Richard H.K. Vietor
Baker Foundation Professor
Professor Vietor is Baker Foundation Professor of Business Administration at the Harvard Business School. He teaches courses on the international political economy. Before coming to the Business School in 1978, Professor Vietor held faculty appointments at Virginia Polytechnic Institute and the University of Missouri at Columbia. He received a B.A. in economics from Union College (1967), an M.A. in history from Hofstra University (1971), and a Ph.D. in history from the University of Pittsburgh (1975). He has been the recipient of a National Endowment for the Humanities Research Fellowship, the Harvard-Newcomen Postdoctoral Fellowship in Business History, and the Newcomen Award in Business History.
Professor Vietor's research on business and government policy has been published in numerous journals and books. His books include Energy Policy in America Since 1945 (1984), Strategic Management in the Regulated Environment (1989), Contrived Competition: Regulation and Deregulation in America (1994), Business Management and the Natural Environment (1996), Globalization and Growth: Case Studies in National Economic Strategies (2004), Environmental Protection and the Social Responsibility of Firms (ed. with Bruce Hay and Robert Stavins; 2007), How Countries Compete: Strategy, Sturcture, and Government in the Global Economy (2007), and The Class Moves the World: How Business Elites Decipher the World Economy (available in Japanese only, 2010).
For his courses in business-government relations and environmental management, Professor Vietor has published more than one hundred and sixty case studies on energy policy, the regulation of natural gas, nuclear power and hazardous wastes; on strategy and deregulation in airlines, railroads, telecommunications, and financial services; and on the national development strategies of a dozen countries. He has been a consultant to the Energy Research and Development Administration, serves on the Advisory Boards of IPADE (in Mexico), IESE (in Spain), and INALDE (in Colombia), and is a panel member of the Universiti Teknologi Malaysia International Advisory Panel, the Advisory Council of the Australia China Business Council, and several firms. He is a consultant to several corporations and to the Prime Minister of Malaysia.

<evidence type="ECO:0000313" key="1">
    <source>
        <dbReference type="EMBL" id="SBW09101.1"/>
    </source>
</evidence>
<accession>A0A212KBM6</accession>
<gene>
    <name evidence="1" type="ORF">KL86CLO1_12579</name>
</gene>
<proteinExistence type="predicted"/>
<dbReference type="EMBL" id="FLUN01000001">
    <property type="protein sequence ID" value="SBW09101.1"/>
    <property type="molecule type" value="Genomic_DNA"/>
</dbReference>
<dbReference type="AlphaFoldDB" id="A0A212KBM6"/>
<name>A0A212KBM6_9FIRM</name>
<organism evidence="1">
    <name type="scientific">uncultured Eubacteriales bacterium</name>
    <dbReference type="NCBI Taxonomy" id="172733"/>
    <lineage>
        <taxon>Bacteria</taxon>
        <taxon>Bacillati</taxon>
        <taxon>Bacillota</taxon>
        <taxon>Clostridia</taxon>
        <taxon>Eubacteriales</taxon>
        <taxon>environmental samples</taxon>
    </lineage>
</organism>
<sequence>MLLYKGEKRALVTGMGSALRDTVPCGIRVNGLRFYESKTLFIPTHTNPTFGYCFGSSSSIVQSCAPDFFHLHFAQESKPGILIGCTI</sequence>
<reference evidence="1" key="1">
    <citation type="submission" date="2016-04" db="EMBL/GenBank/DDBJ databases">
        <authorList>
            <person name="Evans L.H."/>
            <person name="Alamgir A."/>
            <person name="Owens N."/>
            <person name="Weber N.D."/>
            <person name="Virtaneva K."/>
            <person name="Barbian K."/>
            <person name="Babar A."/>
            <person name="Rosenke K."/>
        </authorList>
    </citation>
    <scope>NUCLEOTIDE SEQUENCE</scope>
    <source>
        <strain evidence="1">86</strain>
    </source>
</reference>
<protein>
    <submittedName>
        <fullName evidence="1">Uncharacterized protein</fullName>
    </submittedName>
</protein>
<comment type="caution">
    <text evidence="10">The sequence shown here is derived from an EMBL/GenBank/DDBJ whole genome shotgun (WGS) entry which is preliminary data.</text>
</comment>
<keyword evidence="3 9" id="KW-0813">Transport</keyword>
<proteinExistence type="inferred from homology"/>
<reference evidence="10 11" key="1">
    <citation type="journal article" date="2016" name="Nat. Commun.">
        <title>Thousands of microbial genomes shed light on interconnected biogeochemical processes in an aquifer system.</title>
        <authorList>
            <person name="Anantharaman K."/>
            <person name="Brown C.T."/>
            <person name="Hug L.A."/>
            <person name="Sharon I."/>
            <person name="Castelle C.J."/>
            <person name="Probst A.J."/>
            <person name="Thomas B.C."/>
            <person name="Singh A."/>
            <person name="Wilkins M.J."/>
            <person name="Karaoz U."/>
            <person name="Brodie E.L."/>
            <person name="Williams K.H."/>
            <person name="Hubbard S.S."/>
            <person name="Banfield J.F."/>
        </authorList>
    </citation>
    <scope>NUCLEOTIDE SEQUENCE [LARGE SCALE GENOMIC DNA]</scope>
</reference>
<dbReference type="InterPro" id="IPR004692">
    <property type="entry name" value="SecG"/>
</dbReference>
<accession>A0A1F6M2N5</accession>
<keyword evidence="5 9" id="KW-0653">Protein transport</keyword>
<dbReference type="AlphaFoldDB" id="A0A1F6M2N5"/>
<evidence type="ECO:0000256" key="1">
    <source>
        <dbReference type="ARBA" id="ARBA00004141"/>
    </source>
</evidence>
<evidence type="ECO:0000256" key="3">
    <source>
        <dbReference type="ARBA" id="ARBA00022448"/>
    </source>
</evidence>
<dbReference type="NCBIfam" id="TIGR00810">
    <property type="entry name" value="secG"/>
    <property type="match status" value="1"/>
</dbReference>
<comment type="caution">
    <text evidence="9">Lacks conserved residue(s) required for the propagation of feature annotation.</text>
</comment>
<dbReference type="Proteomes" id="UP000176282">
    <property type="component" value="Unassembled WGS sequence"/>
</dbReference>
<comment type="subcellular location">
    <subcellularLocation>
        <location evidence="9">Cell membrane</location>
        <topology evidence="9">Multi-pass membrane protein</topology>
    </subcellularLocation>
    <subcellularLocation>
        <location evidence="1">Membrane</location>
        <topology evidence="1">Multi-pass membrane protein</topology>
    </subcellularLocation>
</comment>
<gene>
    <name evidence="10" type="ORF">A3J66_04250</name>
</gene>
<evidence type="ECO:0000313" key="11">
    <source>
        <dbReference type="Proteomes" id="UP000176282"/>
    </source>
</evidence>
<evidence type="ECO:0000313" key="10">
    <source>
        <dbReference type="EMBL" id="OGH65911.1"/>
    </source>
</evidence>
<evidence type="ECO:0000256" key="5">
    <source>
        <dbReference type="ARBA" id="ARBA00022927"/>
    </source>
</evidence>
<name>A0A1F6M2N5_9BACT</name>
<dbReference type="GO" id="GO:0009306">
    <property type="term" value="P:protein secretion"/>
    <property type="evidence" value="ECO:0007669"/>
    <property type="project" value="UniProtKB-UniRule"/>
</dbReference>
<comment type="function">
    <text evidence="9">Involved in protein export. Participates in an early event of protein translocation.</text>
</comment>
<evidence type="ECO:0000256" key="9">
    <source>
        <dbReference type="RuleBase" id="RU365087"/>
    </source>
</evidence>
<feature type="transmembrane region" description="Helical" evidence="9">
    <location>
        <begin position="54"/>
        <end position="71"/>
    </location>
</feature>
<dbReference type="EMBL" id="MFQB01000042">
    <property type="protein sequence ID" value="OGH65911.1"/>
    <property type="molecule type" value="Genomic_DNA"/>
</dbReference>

Professor Vietor and his wife Cindy have three adult children -- Nicholas, Christopher, and Meredith.
How Countries Compete: Strategy, Structure, and Government in the Global Economy
As the world globalizes, countries compete for the markets, technologies, and skills needed to raise their standards of living. These strategies can make--or break--the government's efforts to drive and sustain growth. In How Countries Compete, Richard Vietor sheds light on ways in which governments can best set direction and provide a healthy climate for a nation's economic development and profitable private enterprise. Drawing on history, economic analysis, and interviews with executives and officials around the globe, Vietor provides concentrated examinations of different approaches to government facilitation of development. Individual chapters focus on the unique social, economic, cultural, and historical forces that shape governments' approach to economic growth. Countries discussed include: China, India, Japan, Singapore, the United States, Mexico, Russia, Saudi Arabia, and South Africa. Vietor challenges the widespread notion that, in market-driven economies such as the United States, a strong government can only hinder business success. A provocative resource, How Countries Compete offers potent insights into how the business environment has evolved in crucial nations--and what its trajectory might look like in the future.